Apply for a five-year Possession and Acquisition Licence (PAL).

To apply for a PAL, applicants must provide evidence that they have passed the written and practical tests for the Canadian Firearms Safety Course. A course from another country does not meet Canadian legal requirements. You must contact the Chief Firearms Officer (CFO) at 1-800-731-4000 to get all applicable forms for the safety course. The application is in the list of available forms.  

This form should be used: 

  1. if you do not already have a licence or if your licence has expired. 
  2. to upgrade/downgrade a current licence, such as for a first-time licence 
  3. for a new licence if your current licence has expired 
  4. for a Possession and Acquisition Licence (PAL) for a different class of firearm 

The CFO (Chief Firearms Officer) of the province or territory to be visited can provide information on any other documents that will be required to complete the background security check. You can reach the CFO by calling 1-800-731-4000 (for Canada and the United States). The Chief Firearms Officer Ontario office is located at 50 Andrew Street South, Suite 201, Orillia ON L3V 7T5. Email address is and fax number is 705-329-5623.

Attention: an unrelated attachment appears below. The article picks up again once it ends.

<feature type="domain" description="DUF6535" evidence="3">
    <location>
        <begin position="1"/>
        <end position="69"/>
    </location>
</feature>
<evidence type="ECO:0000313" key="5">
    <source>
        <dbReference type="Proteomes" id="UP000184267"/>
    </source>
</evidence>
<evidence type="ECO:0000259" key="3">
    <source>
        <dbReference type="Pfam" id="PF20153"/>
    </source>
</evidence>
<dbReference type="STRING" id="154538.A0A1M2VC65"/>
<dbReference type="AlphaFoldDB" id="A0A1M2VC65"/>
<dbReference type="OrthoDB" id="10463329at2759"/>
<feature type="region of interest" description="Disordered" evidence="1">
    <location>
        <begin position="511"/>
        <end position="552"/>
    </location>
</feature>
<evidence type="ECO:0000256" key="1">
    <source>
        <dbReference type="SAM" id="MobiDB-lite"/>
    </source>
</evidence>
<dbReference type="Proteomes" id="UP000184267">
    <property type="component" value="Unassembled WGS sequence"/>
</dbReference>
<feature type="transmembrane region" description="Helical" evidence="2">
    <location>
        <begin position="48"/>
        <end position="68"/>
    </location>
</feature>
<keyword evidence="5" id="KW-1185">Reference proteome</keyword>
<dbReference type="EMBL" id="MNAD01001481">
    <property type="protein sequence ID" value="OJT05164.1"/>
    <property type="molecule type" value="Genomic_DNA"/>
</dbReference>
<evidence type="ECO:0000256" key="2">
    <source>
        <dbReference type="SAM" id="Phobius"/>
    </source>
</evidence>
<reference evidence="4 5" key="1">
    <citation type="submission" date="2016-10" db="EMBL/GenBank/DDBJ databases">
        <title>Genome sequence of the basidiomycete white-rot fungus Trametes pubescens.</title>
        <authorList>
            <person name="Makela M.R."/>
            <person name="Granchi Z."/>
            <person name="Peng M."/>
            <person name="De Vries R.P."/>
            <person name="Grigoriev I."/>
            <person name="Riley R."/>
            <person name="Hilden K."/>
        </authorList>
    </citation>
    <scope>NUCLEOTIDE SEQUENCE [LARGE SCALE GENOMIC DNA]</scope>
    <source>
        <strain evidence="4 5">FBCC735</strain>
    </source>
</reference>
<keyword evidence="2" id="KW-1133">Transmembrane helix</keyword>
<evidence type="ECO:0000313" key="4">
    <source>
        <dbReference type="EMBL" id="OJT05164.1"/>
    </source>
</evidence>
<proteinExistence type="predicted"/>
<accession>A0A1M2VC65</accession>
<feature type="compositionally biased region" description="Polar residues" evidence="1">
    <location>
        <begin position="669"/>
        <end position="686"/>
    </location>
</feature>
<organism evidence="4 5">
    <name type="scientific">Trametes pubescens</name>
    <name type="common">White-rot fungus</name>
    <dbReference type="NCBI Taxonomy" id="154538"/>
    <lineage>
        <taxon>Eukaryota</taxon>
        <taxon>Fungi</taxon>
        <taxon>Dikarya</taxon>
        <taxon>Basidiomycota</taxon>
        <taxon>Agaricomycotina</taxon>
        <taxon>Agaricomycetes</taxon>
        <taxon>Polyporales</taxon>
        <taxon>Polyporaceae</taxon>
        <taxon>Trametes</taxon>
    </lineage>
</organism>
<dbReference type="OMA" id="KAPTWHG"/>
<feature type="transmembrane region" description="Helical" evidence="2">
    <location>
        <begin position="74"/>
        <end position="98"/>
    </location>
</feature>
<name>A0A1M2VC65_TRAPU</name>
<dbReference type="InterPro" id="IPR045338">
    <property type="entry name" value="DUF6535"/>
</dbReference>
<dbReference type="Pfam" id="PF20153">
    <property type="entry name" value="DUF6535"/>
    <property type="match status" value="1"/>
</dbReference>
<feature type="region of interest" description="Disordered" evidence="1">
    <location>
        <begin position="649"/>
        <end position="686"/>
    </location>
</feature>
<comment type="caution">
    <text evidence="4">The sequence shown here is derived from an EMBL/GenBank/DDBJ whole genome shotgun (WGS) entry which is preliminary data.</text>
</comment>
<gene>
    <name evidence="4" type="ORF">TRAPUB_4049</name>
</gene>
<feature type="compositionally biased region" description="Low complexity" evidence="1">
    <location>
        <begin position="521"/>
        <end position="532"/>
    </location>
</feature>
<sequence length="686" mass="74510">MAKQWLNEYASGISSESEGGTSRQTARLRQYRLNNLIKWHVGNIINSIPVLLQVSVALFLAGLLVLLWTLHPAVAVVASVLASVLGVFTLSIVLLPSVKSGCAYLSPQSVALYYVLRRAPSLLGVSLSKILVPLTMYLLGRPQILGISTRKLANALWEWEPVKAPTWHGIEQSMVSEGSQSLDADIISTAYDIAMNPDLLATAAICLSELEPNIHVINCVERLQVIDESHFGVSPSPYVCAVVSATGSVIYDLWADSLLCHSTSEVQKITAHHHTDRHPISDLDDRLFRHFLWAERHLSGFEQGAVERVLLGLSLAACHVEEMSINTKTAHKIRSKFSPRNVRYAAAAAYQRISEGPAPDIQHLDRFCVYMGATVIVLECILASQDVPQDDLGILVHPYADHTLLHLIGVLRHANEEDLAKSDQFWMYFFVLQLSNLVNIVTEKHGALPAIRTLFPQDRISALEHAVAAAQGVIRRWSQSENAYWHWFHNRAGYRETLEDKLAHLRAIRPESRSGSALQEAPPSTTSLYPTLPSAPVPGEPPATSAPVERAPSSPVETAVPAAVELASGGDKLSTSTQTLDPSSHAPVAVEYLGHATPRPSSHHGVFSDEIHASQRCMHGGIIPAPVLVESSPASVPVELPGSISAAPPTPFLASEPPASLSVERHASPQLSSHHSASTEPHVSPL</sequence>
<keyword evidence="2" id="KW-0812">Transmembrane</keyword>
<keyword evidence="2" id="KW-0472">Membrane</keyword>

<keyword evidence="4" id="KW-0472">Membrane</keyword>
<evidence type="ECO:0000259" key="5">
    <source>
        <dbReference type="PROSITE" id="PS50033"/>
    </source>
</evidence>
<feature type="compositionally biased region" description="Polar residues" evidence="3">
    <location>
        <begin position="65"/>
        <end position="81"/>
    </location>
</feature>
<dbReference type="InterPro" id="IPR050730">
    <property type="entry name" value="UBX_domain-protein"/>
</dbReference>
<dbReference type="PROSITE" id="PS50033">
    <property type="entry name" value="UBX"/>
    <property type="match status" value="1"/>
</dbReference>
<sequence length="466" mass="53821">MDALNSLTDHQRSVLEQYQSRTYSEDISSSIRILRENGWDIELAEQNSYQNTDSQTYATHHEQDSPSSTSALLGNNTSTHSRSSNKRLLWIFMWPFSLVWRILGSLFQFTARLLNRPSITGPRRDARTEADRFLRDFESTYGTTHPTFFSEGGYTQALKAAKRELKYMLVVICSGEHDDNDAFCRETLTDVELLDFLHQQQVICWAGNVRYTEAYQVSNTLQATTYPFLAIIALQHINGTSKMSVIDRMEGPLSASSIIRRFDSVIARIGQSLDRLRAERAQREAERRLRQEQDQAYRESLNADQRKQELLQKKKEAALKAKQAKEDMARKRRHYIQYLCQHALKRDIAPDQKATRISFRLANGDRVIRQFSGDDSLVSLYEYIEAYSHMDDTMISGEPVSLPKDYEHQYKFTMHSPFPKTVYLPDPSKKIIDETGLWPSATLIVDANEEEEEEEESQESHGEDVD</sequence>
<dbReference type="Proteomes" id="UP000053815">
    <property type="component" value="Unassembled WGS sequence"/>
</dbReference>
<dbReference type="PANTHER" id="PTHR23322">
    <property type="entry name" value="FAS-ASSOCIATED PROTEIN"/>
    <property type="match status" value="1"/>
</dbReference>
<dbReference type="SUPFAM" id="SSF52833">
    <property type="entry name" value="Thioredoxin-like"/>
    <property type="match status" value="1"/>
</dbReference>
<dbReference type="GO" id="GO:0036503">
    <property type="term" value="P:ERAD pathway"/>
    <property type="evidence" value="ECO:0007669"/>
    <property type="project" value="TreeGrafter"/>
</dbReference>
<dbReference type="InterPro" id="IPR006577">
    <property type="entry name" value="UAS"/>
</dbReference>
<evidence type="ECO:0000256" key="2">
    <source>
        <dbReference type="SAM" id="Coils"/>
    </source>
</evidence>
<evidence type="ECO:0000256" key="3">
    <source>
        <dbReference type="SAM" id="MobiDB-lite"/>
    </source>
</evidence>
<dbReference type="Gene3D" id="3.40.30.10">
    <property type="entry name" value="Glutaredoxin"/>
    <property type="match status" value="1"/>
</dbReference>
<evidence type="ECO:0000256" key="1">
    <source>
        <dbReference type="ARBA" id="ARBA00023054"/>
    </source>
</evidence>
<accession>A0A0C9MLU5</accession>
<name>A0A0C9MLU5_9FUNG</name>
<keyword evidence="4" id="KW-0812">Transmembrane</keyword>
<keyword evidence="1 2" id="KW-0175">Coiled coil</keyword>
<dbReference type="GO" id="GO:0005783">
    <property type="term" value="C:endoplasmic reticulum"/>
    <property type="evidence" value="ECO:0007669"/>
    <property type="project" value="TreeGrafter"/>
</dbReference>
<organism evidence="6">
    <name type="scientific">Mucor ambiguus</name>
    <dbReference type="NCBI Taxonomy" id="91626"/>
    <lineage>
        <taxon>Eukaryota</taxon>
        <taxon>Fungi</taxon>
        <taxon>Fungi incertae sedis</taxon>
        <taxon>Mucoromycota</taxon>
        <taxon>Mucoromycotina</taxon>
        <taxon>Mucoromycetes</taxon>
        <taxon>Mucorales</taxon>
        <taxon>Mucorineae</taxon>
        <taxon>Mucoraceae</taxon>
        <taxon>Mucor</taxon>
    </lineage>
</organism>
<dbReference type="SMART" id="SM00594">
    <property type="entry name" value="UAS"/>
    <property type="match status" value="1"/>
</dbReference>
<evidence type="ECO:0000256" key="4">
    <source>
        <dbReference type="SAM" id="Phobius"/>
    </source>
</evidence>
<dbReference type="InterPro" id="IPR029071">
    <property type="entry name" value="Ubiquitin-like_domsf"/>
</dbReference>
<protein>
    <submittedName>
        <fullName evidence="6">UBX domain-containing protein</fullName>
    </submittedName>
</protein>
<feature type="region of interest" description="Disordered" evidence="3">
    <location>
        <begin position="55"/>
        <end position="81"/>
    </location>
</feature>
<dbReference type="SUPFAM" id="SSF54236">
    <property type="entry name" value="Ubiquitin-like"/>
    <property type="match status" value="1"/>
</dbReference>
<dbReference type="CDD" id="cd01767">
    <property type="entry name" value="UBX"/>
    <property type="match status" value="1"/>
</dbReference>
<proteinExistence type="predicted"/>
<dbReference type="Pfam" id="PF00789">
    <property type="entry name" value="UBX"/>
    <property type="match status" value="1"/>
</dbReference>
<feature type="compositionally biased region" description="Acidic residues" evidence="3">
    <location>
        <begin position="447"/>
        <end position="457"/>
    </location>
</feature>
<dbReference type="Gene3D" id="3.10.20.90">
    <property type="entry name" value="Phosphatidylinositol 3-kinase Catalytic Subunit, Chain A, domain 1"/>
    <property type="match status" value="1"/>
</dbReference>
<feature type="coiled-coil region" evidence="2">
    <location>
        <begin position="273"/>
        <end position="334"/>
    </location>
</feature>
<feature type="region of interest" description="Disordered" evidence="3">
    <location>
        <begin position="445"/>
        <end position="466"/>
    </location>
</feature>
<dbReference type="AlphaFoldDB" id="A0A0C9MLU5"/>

With a Canadian firearms licence, there is no need to complete the Non-Resident Firearms Declaration. However, an oral declaration must still be made to the customs officer. If you do not advise the officers, criminal charges can be laid.

Arriving in Canada 

Upon arrival at the Canadian border crossing you will be greeted by a border services officer. You must declare all firearms and weapons to the border services officer when you arrive at the border and provide any documents that are required. Always answer all questions truthfully. Remember that the Canada Border Services Agency (CBSA) is responsible for deciding whether to let a non-resident bring a firearm or crossbow into Canada. The CBSA officer may check to ensure that you have stored your weapon properly for transportation. They will also review your documents and may verify that the firearm/crossbow you have matches the one described on the documents. In addition, the CBSA officer will ensure that the firearm or crossbow is non-restricted.